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Pam Jakiela’s economic job market advice



I reprint Pam Jakiela’s advice in full. She was the first person I sat next to in grad school. Read it and you will see why she became, and remains, one of my favorite people. If you are interested, Pam’s research is here.

I’ve been working on a general job market advice page for Chicago students (and you) and all of the major advice you will find on the Internet skirt around the issue that Pam does not.

Academic Job Market Advice for PhD Students in Economics

  1. The most important thing is your job market paper.  All the time you spend agonizing over what you should wear, etc., has an opportunity cost.  Focus on your research.  Be excited about your research.  This is why people will want to hire you (even when they don’t fully understand what your research is about).
  2. You will inevitably encounter a number of situations where older professors will try to explain what is wrong with your research during your job talk.  The people who interrupt you may or may not have any idea what they are talking about.  It is important that you are firm in your replies, but you should make sure that you show senior faculty sufficient respect.  Ideally, you should write each of them a personal thank you email after your talk.  Their feedback is valuable, and rudeness in seminars is an important part of our field’s unique culture.
  3. Do not, under any circumstances, do anything to suggest that you would ever consider compromising your career in any way to improve your quality of life or enable you to live with a spouse or partner.  Remember:  you are getting hired to be a researcher, you aren’t getting hired to be a human being!  Ideally, even your advisers should not know whether or not you have any friends or family outside of the office, or even whether you have left the economics building since you started your PhD.
  4. At smaller departments, it can be good to signal that you would be a good “fit” by discussing common interests – for example, economics.  On some occasions, faculty members may bring their wives to the seminar dinner.  It is ideal to show that you have common interests with them, as well – e.g. baking.  However, you should make sure it is clear that economics takes precedence.  For example, you might explain that you enjoy baking (who doesn’t?), but lately you have only been baking to relieve the stress of the job market.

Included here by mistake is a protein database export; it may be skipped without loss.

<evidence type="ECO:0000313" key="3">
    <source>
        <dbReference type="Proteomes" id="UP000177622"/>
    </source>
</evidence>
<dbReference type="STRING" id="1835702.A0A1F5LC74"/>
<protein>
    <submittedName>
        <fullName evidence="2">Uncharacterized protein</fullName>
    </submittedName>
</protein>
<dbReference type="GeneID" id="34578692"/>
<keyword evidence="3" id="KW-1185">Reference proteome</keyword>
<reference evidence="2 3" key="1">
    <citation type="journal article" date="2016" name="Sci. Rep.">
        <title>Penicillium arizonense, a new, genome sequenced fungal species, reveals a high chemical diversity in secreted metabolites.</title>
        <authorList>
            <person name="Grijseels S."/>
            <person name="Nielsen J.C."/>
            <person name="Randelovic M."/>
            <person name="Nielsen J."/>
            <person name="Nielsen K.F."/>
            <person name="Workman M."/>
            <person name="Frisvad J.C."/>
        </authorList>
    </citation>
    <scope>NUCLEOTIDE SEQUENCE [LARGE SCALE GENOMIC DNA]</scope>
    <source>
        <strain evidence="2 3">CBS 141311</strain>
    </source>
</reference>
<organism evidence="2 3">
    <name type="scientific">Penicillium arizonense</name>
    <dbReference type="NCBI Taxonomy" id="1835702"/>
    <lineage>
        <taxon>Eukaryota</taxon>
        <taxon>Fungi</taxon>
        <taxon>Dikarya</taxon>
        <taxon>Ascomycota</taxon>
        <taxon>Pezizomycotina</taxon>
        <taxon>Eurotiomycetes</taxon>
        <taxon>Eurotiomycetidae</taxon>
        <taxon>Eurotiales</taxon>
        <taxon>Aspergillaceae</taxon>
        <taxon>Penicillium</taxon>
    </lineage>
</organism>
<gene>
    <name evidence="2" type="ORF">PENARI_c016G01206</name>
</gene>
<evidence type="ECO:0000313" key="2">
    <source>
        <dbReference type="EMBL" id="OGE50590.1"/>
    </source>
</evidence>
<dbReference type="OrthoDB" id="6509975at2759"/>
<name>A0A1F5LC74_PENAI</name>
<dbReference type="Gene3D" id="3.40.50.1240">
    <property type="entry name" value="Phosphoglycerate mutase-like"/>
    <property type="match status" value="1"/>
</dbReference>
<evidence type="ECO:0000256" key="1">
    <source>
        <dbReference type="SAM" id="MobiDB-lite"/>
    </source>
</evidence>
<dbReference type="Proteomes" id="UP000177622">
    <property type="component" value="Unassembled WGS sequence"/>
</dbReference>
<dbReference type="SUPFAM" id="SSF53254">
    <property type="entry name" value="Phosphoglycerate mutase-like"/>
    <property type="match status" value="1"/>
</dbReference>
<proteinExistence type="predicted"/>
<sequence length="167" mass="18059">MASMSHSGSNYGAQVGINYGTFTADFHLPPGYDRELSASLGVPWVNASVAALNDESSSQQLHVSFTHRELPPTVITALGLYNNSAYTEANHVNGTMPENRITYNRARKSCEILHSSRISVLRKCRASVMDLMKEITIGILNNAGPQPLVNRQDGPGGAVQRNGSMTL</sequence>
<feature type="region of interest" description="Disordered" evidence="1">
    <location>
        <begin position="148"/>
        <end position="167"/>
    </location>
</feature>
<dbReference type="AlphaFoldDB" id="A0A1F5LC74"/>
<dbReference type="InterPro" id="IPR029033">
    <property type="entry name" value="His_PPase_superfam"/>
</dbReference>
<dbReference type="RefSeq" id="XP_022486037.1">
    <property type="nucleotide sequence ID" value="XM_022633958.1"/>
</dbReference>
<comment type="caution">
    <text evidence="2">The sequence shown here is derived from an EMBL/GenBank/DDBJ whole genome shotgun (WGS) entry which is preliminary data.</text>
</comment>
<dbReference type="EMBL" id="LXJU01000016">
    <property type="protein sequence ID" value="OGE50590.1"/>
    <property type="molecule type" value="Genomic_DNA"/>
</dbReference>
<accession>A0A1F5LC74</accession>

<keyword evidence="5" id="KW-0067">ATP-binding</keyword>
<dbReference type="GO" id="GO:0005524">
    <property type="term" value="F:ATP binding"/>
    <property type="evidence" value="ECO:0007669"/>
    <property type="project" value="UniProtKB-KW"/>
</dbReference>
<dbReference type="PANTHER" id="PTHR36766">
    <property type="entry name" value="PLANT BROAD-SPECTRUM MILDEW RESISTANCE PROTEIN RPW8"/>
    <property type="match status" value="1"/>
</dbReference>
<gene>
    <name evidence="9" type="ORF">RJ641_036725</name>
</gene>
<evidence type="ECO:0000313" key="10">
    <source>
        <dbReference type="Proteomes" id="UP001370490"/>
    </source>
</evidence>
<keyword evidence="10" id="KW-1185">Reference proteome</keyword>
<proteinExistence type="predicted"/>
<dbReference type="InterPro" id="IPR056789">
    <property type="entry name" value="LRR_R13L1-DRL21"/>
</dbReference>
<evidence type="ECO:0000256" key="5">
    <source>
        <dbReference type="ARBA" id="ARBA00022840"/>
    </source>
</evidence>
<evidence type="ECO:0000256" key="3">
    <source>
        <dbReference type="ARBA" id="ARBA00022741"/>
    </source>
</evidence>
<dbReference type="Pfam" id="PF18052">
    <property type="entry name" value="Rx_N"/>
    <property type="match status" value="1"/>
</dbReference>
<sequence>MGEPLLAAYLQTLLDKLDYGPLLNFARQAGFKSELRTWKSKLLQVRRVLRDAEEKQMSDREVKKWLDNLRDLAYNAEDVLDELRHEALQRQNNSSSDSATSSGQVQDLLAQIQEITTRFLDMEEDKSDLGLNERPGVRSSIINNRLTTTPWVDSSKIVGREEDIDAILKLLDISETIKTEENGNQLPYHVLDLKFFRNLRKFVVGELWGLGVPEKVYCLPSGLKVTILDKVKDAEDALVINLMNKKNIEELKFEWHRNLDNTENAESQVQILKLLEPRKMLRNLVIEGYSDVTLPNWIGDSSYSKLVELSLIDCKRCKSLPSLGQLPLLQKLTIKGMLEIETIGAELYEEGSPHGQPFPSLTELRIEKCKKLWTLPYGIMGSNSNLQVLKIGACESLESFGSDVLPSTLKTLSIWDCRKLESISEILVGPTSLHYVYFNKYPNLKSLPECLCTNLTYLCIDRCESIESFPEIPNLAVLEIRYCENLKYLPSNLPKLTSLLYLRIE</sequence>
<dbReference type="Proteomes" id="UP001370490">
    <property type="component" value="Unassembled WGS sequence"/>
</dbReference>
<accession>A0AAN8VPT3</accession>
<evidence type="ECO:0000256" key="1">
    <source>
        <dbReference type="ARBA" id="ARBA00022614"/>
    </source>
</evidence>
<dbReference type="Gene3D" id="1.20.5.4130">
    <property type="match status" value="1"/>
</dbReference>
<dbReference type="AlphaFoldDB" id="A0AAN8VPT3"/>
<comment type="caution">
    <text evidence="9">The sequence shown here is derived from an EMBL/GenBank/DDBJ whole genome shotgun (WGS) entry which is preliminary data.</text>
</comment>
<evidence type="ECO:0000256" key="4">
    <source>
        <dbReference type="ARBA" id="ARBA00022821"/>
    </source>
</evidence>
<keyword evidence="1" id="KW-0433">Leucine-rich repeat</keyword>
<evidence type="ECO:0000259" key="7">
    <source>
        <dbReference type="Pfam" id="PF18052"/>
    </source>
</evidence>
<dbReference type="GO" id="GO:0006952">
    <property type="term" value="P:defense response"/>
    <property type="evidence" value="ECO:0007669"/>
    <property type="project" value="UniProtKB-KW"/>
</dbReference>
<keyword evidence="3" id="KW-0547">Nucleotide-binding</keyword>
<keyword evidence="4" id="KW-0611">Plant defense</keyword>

5. Wear comfortable clothing.  Campus visits are long days, and often involve a lot of walking.  In many parts of the country, the weather will be almost unbearably cold during the flyout season.  You may quickly come to regret the decision to wear high heels and stockings.  Comfortable, dressy (but not overly feminine) boots and pants suits are ideal.

Special Advice for Male Students on the Job Market*

* NOTE:  since I am not a man, I can never totally understand the particular experience of male students.  Though I am not a male economist, I’ve talked with several male economists about their experiences.  These suggestions are intended to be helpful and supportive.

  1. Number #1 applies to you, too:  research is paramount.  Fortunately, if you are a male in the economics profession, it has probably never occurred to you to spend time thinking about clothes or really anything other than economics.

  2. Number #2 is less likely to apply to you, but most male students do have some uncomfortable seminar experiences – remember, not all victims of mansplaining are female!  Be firm in your replies.  Anything short of throwing the laser pointer at someone is considered acceptable seminar behavior.

  3. Unfortunately, Number #3 goes for you, too, male economists:  it is fine to reveal the fact that you have a spouse and/or children as long as it is clear that they don’t take priority over your research.  Inexplicably, it will somehow be understood that you will accept your best job offer regardless of the prospects for your spouse’s employment.